11 January 2015: The Baptism of Christ
10.30 Sung Eucharist
Genesis 1. 1-5; Mark 1. 4-11
Lord, may the words that I speak be guided by your holy spirit; and may our hearts and minds be open to you Lord. Amen.
Happy New year to you all. Two weeks into 2015, am I too late to wish you Happy New Year? Did you, though, make any New Year resolutions, and are you still sticking to them? Could you imagine a resolution that would actually make you happy – permanently happy? Hold that thought…
Interesting that this morning’s reading and gospel give us a way:
Right back at the very beginning of time, God created the heavens and the earth, created light from darkness and saw it was good.
These familiar statements at the beginning of Genesis tell us two simple truths about God: the first being that he is way beyond any earthly limitation we can imagine – including today’s fashion for non-belief. Many people delude themselves that human intellect rules over all other existence: ‘I don’t believe in God; because I prefer to believe in my own individuality, in my own freedom, in my own power’. This inversion of power is the zeitgeist of to-day’s self-centred Western culture.
The other truth is that God is good, creating light out of darkness. With that goodness, God came down to earth in the name of Jesus. He came down to our level, to meet us in our smallness, to give us hope.
Amazing. God the creator of all things is a God of goodness, of love; a love which turns out to be a self-sacrificing love on the cross. He gave up his power to be with us, simply to love us.
Wake up and smell the coffee! God existed forever before us, and will exist forever after us. Our smallness, our sheer insignificance in the big drama of life can be difficult for us to accept. If God’s full power was revealed to us, we most probably would not be able to comprehend its enormity. We would in all likelihood be completely awestruck, feel utterly trivial, utterly fearful and utterly hopeless.
We are told in the Gospel, when John baptized Jesus, the Heavens were torn open and the Holy Spirit descended: you are my Son the Beloved, with you I am well pleased. God’s love for his son is joyful and complete.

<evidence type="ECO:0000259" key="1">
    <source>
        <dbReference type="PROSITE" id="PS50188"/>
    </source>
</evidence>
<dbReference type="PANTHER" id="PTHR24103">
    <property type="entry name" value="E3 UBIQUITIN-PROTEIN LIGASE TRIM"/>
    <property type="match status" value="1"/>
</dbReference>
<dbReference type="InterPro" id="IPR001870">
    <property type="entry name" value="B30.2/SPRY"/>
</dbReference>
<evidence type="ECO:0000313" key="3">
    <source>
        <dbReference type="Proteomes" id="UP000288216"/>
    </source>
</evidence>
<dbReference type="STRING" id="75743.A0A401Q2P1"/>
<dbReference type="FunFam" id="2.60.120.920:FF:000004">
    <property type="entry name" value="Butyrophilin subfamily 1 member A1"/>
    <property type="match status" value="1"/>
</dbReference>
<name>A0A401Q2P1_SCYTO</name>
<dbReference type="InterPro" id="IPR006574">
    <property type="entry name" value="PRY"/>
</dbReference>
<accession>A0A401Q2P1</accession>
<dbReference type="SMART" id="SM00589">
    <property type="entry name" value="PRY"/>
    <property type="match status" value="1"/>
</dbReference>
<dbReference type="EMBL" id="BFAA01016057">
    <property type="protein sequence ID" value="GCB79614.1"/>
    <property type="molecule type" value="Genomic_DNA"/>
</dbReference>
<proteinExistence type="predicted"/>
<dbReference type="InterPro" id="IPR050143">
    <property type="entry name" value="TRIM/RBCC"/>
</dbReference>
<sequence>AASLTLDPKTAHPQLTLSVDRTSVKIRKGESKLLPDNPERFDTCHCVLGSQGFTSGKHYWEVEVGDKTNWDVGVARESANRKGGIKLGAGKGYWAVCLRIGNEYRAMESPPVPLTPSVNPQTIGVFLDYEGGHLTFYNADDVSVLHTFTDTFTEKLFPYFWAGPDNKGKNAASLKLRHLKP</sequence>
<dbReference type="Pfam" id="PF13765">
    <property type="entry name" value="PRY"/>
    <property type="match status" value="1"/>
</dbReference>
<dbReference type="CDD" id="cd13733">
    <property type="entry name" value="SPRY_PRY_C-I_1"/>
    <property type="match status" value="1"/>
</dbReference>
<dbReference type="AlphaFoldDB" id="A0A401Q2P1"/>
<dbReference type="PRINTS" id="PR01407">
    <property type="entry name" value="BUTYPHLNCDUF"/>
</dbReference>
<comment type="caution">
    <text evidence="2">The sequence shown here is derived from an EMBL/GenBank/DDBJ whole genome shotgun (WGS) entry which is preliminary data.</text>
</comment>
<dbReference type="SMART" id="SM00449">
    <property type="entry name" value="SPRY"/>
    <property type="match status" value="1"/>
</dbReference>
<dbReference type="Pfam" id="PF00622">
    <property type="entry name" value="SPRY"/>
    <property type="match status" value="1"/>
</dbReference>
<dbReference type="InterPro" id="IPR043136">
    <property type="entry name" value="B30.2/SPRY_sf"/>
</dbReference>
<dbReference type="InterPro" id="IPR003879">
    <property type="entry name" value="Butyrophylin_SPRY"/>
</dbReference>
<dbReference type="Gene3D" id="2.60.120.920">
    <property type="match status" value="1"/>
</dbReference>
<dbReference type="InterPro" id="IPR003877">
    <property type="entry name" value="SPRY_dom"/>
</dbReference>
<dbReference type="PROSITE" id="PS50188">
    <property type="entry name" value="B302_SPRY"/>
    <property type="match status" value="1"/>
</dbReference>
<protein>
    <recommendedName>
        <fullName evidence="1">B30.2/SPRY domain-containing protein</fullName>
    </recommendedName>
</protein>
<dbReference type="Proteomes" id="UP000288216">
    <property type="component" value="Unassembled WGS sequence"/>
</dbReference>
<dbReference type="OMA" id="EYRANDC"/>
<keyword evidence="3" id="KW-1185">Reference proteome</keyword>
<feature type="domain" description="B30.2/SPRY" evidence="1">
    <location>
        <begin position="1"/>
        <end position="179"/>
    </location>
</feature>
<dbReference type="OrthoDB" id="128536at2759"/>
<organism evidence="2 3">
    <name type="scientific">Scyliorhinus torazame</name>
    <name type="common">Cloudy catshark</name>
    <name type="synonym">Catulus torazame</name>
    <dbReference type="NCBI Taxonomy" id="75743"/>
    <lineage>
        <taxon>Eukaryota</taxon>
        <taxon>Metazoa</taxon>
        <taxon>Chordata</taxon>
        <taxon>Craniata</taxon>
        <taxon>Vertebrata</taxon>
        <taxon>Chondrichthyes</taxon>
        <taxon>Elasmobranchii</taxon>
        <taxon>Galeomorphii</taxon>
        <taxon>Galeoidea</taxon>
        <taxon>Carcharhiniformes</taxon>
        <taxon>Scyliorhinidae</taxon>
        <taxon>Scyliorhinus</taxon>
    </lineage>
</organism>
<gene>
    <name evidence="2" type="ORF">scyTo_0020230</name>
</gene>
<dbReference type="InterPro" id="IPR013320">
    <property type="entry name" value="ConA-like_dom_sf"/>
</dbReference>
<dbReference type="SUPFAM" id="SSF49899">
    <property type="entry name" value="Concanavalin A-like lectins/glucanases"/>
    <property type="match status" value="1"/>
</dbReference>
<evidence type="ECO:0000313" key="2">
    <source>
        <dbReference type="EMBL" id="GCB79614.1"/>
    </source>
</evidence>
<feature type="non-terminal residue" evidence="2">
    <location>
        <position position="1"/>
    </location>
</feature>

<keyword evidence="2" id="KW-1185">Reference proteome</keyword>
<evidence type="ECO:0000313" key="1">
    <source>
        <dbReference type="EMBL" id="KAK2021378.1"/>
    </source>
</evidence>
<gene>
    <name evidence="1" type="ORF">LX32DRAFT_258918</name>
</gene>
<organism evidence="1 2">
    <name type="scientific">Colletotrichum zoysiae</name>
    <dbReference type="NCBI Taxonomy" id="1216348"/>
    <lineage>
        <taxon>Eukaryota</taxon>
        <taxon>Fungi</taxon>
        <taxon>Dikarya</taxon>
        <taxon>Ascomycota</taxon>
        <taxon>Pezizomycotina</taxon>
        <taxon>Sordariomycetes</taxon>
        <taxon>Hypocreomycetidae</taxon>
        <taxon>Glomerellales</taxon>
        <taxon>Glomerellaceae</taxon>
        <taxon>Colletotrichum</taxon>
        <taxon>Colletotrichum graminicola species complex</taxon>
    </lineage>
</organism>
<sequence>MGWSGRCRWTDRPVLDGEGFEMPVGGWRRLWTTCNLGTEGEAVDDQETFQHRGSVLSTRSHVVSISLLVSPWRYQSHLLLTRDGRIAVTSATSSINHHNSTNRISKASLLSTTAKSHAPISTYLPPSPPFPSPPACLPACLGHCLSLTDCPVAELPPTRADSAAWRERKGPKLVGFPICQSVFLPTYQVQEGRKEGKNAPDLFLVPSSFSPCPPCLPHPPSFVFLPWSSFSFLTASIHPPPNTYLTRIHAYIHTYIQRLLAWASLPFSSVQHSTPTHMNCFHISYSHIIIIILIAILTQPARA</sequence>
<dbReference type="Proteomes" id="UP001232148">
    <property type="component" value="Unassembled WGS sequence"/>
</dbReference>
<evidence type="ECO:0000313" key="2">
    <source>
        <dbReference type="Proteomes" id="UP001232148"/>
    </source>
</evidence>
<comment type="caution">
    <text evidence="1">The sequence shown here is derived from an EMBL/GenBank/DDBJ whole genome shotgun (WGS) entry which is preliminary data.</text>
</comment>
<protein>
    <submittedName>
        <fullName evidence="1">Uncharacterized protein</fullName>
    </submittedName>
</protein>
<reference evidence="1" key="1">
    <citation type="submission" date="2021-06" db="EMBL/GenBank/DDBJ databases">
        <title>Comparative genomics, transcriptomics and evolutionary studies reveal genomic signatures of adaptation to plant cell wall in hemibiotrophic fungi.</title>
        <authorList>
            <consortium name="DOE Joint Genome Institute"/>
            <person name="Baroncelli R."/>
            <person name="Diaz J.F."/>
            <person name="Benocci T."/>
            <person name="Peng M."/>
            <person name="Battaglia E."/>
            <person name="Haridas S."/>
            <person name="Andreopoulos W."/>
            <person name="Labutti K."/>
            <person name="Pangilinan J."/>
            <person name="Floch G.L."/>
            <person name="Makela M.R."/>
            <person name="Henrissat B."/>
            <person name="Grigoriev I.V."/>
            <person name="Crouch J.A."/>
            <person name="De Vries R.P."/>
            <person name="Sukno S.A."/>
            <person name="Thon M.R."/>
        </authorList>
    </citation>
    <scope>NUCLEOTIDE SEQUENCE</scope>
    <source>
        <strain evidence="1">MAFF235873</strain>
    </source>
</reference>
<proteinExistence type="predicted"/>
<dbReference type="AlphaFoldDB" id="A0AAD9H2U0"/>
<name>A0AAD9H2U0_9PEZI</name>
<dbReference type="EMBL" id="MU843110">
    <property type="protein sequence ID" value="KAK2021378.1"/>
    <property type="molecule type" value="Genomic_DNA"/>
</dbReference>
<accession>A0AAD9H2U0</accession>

Our Christian response cannot be different from God’s response to Jesus. Life is be met with goodness, with meekness, with us looking beyond our own insular power. When we realize that God is in love with our smallness, that he made himself small in order to better encounter us, we cannot help but open our hearts to him, and plead: Lord, you are full of grace, help me to be like you.
In preparation for Jesus’s ministry, John was baptising people, asking them to repent of their sins. Repentance is an unfashionable word suggesting contrition, regret for wrongdoing. When it actually means to turn around and go the right way. John is asking us to turn round and face God instead of facing into ourselves. To learn to live with love in our hearts, to bring ourselves closer to God. This of course is easier said than done; shining a light into the deeper recesses of our hearts can be uncomfortable, we have to face up to ourselves, who and what we are. To make a commitment to personal change, to live a more humane life by turning to face God. That sounds like a New Year’s Resolution worth making, a real investment.
Being a Christian has nothing to do with wishful thinking. It is to do with real life choices; simply to love beyond ourselves or not to. To draw into God’s light or to hate it and move away to darkness. In Jesus, people saw a great light and were drawn to him. In his words, in his actions, in his loving embrace of all those that the world had abandoned, those first disciples saw a light that overcame darkness, a love that would rise above every hatred. Jesus calls us to see within ourselves, and especially within our neighbour and even our enemy, to see the very best. We are invited to be image bearers of God, to be part of a creation with endless possibility and transforming love.
The ‘power’ of our God lies in his becoming human, in his utterly selfless act of solidarity of becoming one with us. In this act, we see that true power is not in violence, is not in disparaging others, is not in the need to control, but rather in the self-sacrificing love that bears all things and hopes that in the end death does not win, but instead love and life will triumph.
It takes courage for us to move away from any arrogant belief in self-power and to accept that God continues to love even as we continue to hate. God believes in us though we continue to deny him. God bears our inhumanity while we continue to act inhumanely!
Once we accept we are the cause of our own unhappiness, God’s gift of selfless love becomes our only hope for permanent happiness.
Last week Simon reflected that ‘Christ comes to us as a sheer gift’. So stop being so busy, give yourself time to receive Christ’s gift. Let yourself be loved by a God who has an infinite capacity to love you. Despite our arrogance, despite our hatred, despite our lack of faith, God still loves us, God loves you, God loves me. Make a New Year Resolution; to take time to stop, to accept and rejoice in God’s grace.
With these two resolutions, to turn to face God and to take time to accept God’s grace, I do wish you a Happy New Year.Amen